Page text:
Can I take out 'the' before either of these words in this sentence? It doesn't read well to me
My first sentence: "The microcosm of the department affects the macrocosm of the organization".
GRAMMERLY SUGGESTED CORRECTION: "Microcosm of the department affects the macrocosm of the organization"
"The microcosm of the department affects the macrocosm of the organization"
Michael is correct - "the" is needed to begin your sentence.
But the sentence is still a bit awkward and wordy. Two issues stri,e me. The repeated prepositional phrase -- of the ... contributes to the wordiness. Could you say "The departmental microcosm ... to the organizational macrocosm"? Even then, the pairing of microcosm with department and macrocosm with organization is still wordy. Essentially, you are say the small affects the big two. Could you pare this down -- perhaps by dropping macrocsm.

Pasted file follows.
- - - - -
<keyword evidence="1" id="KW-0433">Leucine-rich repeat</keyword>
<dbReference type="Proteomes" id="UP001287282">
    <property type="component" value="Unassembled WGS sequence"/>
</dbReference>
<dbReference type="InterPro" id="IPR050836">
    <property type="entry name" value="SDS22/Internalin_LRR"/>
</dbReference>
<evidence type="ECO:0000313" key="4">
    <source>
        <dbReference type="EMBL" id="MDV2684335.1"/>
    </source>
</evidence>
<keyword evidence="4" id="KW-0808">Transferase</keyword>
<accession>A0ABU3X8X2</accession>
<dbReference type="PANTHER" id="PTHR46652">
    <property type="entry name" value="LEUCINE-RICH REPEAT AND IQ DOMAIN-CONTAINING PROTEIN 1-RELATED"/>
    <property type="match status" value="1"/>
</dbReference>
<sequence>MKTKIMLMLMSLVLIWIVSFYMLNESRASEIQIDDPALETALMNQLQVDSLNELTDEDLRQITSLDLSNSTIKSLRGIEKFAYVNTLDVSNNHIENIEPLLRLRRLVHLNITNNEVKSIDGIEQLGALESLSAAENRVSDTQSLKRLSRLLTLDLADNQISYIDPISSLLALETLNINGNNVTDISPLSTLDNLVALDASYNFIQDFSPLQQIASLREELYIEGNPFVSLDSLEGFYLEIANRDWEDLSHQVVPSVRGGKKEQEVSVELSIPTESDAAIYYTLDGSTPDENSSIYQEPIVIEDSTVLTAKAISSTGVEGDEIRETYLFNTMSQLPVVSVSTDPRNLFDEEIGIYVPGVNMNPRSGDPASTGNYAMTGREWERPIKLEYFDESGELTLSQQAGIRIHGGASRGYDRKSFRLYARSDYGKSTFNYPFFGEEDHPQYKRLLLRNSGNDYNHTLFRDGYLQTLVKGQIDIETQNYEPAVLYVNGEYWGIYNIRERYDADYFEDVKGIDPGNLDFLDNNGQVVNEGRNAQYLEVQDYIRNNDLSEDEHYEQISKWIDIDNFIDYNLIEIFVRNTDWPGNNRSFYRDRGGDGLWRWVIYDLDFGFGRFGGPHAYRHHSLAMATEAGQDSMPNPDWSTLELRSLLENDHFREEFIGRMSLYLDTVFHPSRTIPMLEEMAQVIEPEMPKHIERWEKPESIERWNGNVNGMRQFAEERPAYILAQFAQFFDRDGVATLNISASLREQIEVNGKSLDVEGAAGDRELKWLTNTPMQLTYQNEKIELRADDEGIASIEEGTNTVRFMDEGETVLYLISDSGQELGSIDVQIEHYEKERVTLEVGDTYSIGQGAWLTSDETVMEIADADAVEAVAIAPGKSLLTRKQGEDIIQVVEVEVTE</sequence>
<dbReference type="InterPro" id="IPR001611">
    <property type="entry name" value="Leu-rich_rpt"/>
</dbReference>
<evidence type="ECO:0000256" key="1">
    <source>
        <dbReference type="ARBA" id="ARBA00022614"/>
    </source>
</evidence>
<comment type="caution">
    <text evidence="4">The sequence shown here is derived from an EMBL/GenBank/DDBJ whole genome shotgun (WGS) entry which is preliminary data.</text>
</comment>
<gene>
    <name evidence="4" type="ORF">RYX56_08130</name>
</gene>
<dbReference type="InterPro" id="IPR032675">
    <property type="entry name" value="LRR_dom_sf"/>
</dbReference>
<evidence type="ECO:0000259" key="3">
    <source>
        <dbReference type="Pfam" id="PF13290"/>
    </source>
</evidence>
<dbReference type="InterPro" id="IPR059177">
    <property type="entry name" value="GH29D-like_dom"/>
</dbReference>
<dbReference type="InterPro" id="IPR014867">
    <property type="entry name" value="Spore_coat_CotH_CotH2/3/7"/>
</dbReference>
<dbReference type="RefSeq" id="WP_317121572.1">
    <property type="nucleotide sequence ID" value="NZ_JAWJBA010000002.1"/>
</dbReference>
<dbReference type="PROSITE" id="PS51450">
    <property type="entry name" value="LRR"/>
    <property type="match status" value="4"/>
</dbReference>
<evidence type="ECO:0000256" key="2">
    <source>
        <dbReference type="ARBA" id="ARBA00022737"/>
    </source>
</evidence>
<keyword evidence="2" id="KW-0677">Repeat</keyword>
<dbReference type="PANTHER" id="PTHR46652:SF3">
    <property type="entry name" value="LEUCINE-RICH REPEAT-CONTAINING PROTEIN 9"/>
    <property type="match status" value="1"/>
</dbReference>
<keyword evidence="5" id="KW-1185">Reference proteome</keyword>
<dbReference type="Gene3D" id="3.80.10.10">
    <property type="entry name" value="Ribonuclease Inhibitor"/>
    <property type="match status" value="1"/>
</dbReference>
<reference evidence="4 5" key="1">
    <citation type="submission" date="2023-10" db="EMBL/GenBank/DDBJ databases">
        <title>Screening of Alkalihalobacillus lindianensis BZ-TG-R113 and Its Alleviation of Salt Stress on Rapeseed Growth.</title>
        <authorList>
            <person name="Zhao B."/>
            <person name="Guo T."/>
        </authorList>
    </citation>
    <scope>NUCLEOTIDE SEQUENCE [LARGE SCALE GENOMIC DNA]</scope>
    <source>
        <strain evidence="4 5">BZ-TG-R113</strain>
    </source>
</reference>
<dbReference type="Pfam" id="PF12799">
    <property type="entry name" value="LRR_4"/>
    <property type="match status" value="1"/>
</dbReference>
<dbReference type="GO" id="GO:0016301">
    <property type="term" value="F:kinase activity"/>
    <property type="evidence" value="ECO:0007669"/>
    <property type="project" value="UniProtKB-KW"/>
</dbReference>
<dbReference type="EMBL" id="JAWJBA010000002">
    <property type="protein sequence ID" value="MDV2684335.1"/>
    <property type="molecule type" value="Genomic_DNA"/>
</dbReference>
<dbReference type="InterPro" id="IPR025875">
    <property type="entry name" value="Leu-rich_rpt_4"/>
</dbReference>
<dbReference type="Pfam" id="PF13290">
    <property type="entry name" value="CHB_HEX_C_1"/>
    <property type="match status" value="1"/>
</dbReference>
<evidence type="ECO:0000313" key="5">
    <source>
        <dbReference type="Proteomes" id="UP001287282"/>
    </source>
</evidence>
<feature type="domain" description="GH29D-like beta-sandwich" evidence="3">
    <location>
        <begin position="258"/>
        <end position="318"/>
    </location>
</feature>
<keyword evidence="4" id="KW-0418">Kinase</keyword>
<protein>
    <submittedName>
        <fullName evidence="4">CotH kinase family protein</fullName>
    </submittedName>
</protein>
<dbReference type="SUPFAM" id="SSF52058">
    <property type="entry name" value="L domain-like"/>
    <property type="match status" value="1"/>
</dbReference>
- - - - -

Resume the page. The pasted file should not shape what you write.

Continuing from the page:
I hope this helps.
|link comment||answered Jun 16 at 18:11 Jeff Pribyl Grammarly Fellow|
This sounds like a motivational or promotional sentence - which sometimes allows us to throw the rules out the door. As such, I think it sounds just right - including all four instances of "the." My only correction is to move the last word inside the quote. Cori, your example is fine by me - and I think it's a good business quote – one to hang on the wall after a graphic artists spiffs-up the fonts and adds a border. (BTW, it's also true.)
|link comment||answered Jun 17 at 03:02 Brother Dave Contributor|
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